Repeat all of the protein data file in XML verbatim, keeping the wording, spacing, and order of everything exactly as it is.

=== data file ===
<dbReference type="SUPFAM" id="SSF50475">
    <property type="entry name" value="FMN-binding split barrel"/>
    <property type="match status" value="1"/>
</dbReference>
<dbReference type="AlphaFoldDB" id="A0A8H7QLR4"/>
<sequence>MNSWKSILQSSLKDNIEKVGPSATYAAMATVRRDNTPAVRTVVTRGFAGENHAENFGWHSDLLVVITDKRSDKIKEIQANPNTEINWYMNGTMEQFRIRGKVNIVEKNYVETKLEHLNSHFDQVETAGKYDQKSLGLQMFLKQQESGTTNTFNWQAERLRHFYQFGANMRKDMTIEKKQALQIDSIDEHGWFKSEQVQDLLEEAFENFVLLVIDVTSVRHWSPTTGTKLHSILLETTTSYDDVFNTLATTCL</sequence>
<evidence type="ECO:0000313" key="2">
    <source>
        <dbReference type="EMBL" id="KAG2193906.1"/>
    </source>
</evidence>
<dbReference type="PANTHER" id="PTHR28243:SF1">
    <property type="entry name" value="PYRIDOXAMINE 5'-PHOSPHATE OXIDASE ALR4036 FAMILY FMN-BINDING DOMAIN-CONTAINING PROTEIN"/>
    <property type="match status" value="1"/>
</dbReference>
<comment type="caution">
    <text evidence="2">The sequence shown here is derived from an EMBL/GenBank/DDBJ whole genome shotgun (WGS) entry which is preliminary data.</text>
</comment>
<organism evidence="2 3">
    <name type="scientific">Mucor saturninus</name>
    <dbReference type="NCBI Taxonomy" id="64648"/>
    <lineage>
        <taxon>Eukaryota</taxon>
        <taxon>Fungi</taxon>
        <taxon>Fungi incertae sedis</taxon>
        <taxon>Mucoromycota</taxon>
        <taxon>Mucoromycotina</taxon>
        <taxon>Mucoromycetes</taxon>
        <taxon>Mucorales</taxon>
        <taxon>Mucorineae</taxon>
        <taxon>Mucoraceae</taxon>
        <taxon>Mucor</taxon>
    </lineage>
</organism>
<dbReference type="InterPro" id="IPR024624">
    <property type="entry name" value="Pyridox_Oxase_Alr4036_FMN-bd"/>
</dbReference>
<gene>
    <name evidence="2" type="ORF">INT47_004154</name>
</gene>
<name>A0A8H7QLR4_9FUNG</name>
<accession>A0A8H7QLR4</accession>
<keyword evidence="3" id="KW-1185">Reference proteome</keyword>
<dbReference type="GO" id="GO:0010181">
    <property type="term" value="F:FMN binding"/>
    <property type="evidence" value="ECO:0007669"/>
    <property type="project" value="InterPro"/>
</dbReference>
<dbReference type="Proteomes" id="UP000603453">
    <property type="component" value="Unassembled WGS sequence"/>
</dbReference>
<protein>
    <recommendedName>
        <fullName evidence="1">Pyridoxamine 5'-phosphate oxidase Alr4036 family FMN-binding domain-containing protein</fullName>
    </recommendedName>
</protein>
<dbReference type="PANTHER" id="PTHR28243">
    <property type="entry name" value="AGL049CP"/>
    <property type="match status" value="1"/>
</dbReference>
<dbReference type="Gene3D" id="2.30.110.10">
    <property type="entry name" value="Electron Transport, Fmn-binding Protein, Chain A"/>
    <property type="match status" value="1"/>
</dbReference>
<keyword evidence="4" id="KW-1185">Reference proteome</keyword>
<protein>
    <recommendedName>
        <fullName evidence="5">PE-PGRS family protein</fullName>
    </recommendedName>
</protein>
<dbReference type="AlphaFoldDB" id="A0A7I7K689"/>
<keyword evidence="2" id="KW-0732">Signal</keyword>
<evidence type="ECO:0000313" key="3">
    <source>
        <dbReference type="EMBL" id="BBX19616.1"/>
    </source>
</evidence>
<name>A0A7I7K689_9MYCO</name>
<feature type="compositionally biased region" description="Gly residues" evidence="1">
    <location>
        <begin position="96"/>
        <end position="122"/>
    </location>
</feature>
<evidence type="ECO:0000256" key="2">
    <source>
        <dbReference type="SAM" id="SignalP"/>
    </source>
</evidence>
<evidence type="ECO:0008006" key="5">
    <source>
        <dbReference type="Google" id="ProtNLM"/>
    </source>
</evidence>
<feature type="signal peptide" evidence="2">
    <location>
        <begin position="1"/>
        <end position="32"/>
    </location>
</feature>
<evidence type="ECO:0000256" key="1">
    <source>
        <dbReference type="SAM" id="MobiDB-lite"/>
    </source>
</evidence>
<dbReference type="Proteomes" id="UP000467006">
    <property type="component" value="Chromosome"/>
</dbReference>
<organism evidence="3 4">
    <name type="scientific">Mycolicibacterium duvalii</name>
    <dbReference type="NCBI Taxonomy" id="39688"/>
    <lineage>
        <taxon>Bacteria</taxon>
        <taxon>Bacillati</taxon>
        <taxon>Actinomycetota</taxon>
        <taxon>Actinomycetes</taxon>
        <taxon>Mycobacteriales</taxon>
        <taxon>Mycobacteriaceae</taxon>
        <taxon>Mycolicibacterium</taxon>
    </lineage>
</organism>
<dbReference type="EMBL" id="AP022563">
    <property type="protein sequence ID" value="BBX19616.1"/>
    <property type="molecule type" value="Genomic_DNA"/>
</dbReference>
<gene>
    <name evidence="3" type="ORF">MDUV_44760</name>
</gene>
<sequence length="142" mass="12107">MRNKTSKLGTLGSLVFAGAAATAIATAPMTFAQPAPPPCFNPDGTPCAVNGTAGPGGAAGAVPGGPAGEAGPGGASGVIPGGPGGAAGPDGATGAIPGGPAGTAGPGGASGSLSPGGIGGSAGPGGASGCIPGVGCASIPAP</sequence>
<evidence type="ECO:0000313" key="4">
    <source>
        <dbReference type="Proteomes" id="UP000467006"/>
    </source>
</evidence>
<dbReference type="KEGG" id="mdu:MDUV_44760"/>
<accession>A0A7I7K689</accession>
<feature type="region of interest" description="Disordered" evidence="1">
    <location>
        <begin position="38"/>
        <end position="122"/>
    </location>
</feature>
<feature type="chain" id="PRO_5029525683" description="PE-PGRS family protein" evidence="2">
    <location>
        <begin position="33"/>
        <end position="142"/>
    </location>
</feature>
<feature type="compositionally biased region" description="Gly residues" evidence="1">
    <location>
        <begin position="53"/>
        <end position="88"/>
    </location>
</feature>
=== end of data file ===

<dbReference type="SUPFAM" id="SSF50475">
    <property type="entry name" value="FMN-binding split barrel"/>
    <property type="match status" value="1"/>
</dbReference>
<dbReference type="AlphaFoldDB" id="A0A8H7QLR4"/>
<sequence>MNSWKSILQSSLKDNIEKVGPSATYAAMATVRRDNTPAVRTVVTRGFAGENHAENFGWHSDLLVVITDKRSDKIKEIQANPNTEINWYMNGTMEQFRIRGKVNIVEKNYVETKLEHLNSHFDQVETAGKYDQKSLGLQMFLKQQESGTTNTFNWQAERLRHFYQFGANMRKDMTIEKKQALQIDSIDEHGWFKSEQVQDLLEEAFENFVLLVIDVTSVRHWSPTTGTKLHSILLETTTSYDDVFNTLATTCL</sequence>
<evidence type="ECO:0000313" key="2">
    <source>
        <dbReference type="EMBL" id="KAG2193906.1"/>
    </source>
</evidence>
<dbReference type="PANTHER" id="PTHR28243:SF1">
    <property type="entry name" value="PYRIDOXAMINE 5'-PHOSPHATE OXIDASE ALR4036 FAMILY FMN-BINDING DOMAIN-CONTAINING PROTEIN"/>
    <property type="match status" value="1"/>
</dbReference>
<comment type="caution">
    <text evidence="2">The sequence shown here is derived from an EMBL/GenBank/DDBJ whole genome shotgun (WGS) entry which is preliminary data.</text>
</comment>
<organism evidence="2 3">
    <name type="scientific">Mucor saturninus</name>
    <dbReference type="NCBI Taxonomy" id="64648"/>
    <lineage>
        <taxon>Eukaryota</taxon>
        <taxon>Fungi</taxon>
        <taxon>Fungi incertae sedis</taxon>
        <taxon>Mucoromycota</taxon>
        <taxon>Mucoromycotina</taxon>
        <taxon>Mucoromycetes</taxon>
        <taxon>Mucorales</taxon>
        <taxon>Mucorineae</taxon>
        <taxon>Mucoraceae</taxon>
        <taxon>Mucor</taxon>
    </lineage>
</organism>
<dbReference type="InterPro" id="IPR024624">
    <property type="entry name" value="Pyridox_Oxase_Alr4036_FMN-bd"/>
</dbReference>
<gene>
    <name evidence="2" type="ORF">INT47_004154</name>
</gene>
<name>A0A8H7QLR4_9FUNG</name>
<accession>A0A8H7QLR4</accession>
<keyword evidence="3" id="KW-1185">Reference proteome</keyword>
<dbReference type="GO" id="GO:0010181">
    <property type="term" value="F:FMN binding"/>
    <property type="evidence" value="ECO:0007669"/>
    <property type="project" value="InterPro"/>
</dbReference>
<dbReference type="Proteomes" id="UP000603453">
    <property type="component" value="Unassembled WGS sequence"/>
</dbReference>
<protein>
    <recommendedName>
        <fullName evidence="1">Pyridoxamine 5'-phosphate oxidase Alr4036 family FMN-binding domain-containing protein</fullName>
    </recommendedName>
</protein>
<dbReference type="PANTHER" id="PTHR28243">
    <property type="entry name" value="AGL049CP"/>
    <property type="match status" value="1"/>
</dbReference>
<dbReference type="Gene3D" id="2.30.110.10">
    <property type="entry name" value="Electron Transport, Fmn-binding Protein, Chain A"/>
    <property type="match status" value="1"/>
</dbReference>
<keyword evidence="4" id="KW-1185">Reference proteome</keyword>
<protein>
    <recommendedName>
        <fullName evidence="5">PE-PGRS family protein</fullName>
    </recommendedName>
</protein>
<dbReference type="AlphaFoldDB" id="A0A7I7K689"/>
<keyword evidence="2" id="KW-0732">Signal</keyword>
<evidence type="ECO:0000313" key="3">
    <source>
        <dbReference type="EMBL" id="BBX19616.1"/>
    </source>
</evidence>
<name>A0A7I7K689_9MYCO</name>
<feature type="compositionally biased region" description="Gly residues" evidence="1">
    <location>
        <begin position="96"/>
        <end position="122"/>
    </location>
</feature>
<evidence type="ECO:0000256" key="2">
    <source>
        <dbReference type="SAM" id="SignalP"/>
    </source>
</evidence>
<evidence type="ECO:0008006" key="5">
    <source>
        <dbReference type="Google" id="ProtNLM"/>
    </source>
</evidence>
<feature type="signal peptide" evidence="2">
    <location>
        <begin position="1"/>
        <end position="32"/>
    </location>
</feature>
<evidence type="ECO:0000256" key="1">
    <source>
        <dbReference type="SAM" id="MobiDB-lite"/>
    </source>
</evidence>
<dbReference type="Proteomes" id="UP000467006">
    <property type="component" value="Chromosome"/>
</dbReference>
<organism evidence="3 4">
    <name type="scientific">Mycolicibacterium duvalii</name>
    <dbReference type="NCBI Taxonomy" id="39688"/>
    <lineage>
        <taxon>Bacteria</taxon>
        <taxon>Bacillati</taxon>
        <taxon>Actinomycetota</taxon>
        <taxon>Actinomycetes</taxon>
        <taxon>Mycobacteriales</taxon>
        <taxon>Mycobacteriaceae</taxon>
        <taxon>Mycolicibacterium</taxon>
    </lineage>
</organism>
<dbReference type="EMBL" id="AP022563">
    <property type="protein sequence ID" value="BBX19616.1"/>
    <property type="molecule type" value="Genomic_DNA"/>
</dbReference>
<gene>
    <name evidence="3" type="ORF">MDUV_44760</name>
</gene>
<sequence length="142" mass="12107">MRNKTSKLGTLGSLVFAGAAATAIATAPMTFAQPAPPPCFNPDGTPCAVNGTAGPGGAAGAVPGGPAGEAGPGGASGVIPGGPGGAAGPDGATGAIPGGPAGTAGPGGASGSLSPGGIGGSAGPGGASGCIPGVGCASIPAP</sequence>
<evidence type="ECO:0000313" key="4">
    <source>
        <dbReference type="Proteomes" id="UP000467006"/>
    </source>
</evidence>
<dbReference type="KEGG" id="mdu:MDUV_44760"/>
<accession>A0A7I7K689</accession>
<feature type="region of interest" description="Disordered" evidence="1">
    <location>
        <begin position="38"/>
        <end position="122"/>
    </location>
</feature>
<feature type="chain" id="PRO_5029525683" description="PE-PGRS family protein" evidence="2">
    <location>
        <begin position="33"/>
        <end position="142"/>
    </location>
</feature>
<feature type="compositionally biased region" description="Gly residues" evidence="1">
    <location>
        <begin position="53"/>
        <end position="88"/>
    </location>
</feature>